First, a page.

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Effective regulation and management of wild species of fauna and flora needed to strengthen biodiversity and health links

By June 14, 2021June 17th, 2021Law & legislation

A live pangolin in a bushmeat market in Cameroon. Image: As originally published by TRAFFIC.

Staff Reporter, TRAFFIC | June 8, 2021

Read the original story here.

The 24th meeting of the CBD’s Subsidiary Body on Scientific, Technical And Technological Advice (SBSTTA 24) will discuss a draft global action plan to mainstream biodiversity and health linkages into national policies, strategies, programmes and accounts. Among the action areas identified in the Action Plan is mainstreaming biodiversity and health linkages in wildlife management (Action Area 2.2.2.), incorporates activities to “ensure all exploitation, including harvesting, hunting, fishing, trading and using of wild species is regulated and ensure practices, including in communities that depend on such practices for their livelihood, are legal, sustainable and safe.”

TRAFFIC’s Director of Policy Sabri Zain said that monitoring and stringently regulating the currently legal wildlife trade, including that related to ranching and captive breeding of wild animals, is essential to ensure that any trade that is allowed does not pose a risk to human or animal health or the survival of the species in the wild.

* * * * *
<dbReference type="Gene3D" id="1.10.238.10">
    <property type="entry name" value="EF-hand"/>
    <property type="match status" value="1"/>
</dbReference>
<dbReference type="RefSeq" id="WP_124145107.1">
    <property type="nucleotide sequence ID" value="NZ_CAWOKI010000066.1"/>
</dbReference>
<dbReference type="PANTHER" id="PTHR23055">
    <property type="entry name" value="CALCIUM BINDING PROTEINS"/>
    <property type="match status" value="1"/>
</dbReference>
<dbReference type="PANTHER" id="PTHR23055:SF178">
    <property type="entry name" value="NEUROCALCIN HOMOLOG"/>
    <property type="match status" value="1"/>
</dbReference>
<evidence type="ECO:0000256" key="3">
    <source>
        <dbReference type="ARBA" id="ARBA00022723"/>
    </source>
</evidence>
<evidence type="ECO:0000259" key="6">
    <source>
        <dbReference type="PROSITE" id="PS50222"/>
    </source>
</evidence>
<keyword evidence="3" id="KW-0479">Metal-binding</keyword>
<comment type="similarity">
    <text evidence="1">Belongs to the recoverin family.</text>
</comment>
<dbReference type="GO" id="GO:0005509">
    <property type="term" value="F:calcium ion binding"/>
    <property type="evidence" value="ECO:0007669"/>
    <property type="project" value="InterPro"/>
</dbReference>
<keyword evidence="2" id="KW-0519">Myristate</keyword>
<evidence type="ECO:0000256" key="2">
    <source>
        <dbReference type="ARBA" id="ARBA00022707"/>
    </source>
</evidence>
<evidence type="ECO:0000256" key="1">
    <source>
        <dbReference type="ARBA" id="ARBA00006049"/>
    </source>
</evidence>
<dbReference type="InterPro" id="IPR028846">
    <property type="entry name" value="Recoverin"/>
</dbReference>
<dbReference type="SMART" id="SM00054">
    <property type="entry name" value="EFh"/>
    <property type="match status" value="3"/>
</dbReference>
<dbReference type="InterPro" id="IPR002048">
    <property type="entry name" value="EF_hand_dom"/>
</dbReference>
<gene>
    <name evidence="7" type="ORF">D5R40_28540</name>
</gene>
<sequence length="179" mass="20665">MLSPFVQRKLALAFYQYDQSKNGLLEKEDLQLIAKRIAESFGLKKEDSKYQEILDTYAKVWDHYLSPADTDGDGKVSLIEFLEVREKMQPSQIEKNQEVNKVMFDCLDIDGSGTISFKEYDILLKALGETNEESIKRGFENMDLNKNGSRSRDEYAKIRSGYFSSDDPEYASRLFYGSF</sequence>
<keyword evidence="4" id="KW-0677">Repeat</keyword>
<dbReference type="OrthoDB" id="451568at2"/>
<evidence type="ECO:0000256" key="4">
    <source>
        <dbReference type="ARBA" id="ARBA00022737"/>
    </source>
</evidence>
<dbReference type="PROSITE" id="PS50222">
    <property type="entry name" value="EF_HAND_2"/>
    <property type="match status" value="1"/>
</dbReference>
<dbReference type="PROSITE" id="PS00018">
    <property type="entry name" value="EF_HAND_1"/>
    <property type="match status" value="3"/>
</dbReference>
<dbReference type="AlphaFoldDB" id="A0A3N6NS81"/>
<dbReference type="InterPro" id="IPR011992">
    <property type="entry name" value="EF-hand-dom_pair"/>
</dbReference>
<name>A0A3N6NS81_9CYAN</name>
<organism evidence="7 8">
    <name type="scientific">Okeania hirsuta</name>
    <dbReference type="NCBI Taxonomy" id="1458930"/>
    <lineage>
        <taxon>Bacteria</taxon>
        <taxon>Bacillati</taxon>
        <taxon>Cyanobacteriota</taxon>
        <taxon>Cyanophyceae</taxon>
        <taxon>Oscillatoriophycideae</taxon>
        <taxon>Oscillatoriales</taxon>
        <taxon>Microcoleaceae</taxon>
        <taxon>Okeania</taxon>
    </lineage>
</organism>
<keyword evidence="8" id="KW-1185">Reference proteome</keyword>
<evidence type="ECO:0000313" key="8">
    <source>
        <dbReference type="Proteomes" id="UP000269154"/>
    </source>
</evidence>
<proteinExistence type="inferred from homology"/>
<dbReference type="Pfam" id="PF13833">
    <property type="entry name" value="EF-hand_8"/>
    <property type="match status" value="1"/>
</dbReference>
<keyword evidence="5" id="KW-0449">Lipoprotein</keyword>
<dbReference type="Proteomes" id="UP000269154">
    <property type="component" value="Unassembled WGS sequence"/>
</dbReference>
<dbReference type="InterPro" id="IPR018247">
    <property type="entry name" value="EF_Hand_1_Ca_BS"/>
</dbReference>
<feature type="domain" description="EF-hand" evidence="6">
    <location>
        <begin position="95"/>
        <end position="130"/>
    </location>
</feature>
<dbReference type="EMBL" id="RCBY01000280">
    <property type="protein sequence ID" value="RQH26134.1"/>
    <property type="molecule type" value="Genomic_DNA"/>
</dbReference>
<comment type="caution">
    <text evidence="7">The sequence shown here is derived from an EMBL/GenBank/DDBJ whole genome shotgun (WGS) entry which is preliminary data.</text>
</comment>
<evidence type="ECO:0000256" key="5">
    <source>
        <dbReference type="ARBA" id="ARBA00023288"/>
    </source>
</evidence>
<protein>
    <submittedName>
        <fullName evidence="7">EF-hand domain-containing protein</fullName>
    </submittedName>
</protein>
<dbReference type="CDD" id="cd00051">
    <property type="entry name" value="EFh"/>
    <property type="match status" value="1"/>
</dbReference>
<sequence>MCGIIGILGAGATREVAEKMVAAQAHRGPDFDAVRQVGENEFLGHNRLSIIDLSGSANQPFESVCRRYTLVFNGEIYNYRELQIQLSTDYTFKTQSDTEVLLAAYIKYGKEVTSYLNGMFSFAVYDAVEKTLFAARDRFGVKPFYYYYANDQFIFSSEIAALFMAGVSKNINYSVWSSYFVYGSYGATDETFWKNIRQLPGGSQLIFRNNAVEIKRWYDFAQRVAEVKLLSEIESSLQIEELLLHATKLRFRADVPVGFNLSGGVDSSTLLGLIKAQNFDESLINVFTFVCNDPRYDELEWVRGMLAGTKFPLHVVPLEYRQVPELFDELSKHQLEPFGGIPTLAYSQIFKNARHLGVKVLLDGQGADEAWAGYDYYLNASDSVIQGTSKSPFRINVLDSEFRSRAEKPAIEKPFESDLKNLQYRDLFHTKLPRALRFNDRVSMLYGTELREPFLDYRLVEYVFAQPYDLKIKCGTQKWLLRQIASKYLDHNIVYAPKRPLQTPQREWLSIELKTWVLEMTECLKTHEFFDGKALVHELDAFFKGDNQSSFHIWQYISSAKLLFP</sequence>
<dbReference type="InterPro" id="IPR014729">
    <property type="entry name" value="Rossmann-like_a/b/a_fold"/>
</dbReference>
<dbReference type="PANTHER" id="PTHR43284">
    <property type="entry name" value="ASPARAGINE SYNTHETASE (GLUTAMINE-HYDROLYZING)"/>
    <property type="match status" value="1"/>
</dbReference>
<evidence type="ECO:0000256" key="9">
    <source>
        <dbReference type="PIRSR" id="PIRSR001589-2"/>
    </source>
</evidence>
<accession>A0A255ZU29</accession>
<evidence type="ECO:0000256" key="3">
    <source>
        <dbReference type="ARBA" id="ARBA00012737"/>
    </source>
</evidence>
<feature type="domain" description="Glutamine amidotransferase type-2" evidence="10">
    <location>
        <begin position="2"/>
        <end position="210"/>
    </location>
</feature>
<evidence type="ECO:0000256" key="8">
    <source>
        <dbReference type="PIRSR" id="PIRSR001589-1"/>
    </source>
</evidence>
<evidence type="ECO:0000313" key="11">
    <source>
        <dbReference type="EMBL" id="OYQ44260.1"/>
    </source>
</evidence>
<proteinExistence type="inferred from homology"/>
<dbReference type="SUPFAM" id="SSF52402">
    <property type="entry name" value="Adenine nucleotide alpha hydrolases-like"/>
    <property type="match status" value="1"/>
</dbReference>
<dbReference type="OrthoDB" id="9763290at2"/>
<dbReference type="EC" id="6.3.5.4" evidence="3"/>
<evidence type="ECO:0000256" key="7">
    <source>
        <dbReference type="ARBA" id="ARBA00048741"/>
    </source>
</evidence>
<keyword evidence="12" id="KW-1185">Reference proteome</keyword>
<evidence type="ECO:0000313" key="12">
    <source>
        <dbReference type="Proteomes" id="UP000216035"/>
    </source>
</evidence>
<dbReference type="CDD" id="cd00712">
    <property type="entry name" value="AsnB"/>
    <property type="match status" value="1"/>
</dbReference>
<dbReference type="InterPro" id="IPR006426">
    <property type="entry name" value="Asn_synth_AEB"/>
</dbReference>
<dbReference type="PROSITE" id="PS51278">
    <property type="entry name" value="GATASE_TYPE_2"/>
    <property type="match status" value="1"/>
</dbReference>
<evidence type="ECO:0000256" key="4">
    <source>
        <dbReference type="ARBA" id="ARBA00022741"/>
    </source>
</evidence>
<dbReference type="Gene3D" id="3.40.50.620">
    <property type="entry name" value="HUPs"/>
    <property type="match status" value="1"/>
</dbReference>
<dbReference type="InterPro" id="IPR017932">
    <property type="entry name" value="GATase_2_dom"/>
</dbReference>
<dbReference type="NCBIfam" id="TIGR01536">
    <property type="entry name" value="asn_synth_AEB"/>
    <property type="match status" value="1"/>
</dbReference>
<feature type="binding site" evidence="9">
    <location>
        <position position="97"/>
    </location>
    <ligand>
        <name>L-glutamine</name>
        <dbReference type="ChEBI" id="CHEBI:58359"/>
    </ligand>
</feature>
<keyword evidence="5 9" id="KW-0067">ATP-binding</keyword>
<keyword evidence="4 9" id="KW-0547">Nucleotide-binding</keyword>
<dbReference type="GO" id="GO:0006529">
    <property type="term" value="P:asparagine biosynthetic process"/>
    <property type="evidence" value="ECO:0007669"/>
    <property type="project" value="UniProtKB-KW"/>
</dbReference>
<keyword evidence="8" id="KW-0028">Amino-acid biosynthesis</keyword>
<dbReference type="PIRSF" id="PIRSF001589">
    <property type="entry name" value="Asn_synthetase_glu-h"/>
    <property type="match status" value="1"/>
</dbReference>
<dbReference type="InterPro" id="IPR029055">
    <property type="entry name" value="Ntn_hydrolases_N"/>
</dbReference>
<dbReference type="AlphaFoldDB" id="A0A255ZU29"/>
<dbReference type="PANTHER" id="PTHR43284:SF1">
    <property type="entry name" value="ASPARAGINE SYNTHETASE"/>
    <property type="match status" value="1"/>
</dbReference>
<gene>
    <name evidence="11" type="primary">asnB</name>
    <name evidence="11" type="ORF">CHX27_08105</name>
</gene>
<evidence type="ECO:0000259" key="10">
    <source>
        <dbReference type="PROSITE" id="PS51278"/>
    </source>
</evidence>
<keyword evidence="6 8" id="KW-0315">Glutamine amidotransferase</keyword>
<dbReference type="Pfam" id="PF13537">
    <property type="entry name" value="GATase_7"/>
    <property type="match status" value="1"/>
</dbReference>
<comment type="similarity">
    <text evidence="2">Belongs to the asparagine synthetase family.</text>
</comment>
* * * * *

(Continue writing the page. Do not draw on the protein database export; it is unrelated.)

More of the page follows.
In April, the World Health Organisation (WHO), World Organisation for Animal Health (OIE) and UN Environment Programme published Interim Guidance on ‘Reducing public health risks associated with the sale of live wild animals of mammalian species in traditional food markets’. The Interim Guidance recommended that suspension of trade in ‘live caught wild animals of mammalian species for food or breeding purposes’ and the closure of ‘food markets selling live caught wild animals of mammalian species’. However, the Interim Guidance specifies this as ‘an emergency measure unless demonstrable effective regulations and adequate risk assessment are in place’.

“Adoption of tough restrictions is an understandable precautionary response to reduce the risk of zoonotic disease transmission in the midst of an active global pandemic, particularly in local or national situations where trade in wildlife is illegal or poorly regulated,” Zain said. “However, it must be emphasised that these are indeed emergency measures and, as specified in the Interim Guidance, should be of a temporary nature, with time-bound regulations specifying the date and specifying the conditions – including adequate regulations, risk mitigation measures and enforcement – when they no longer apply.”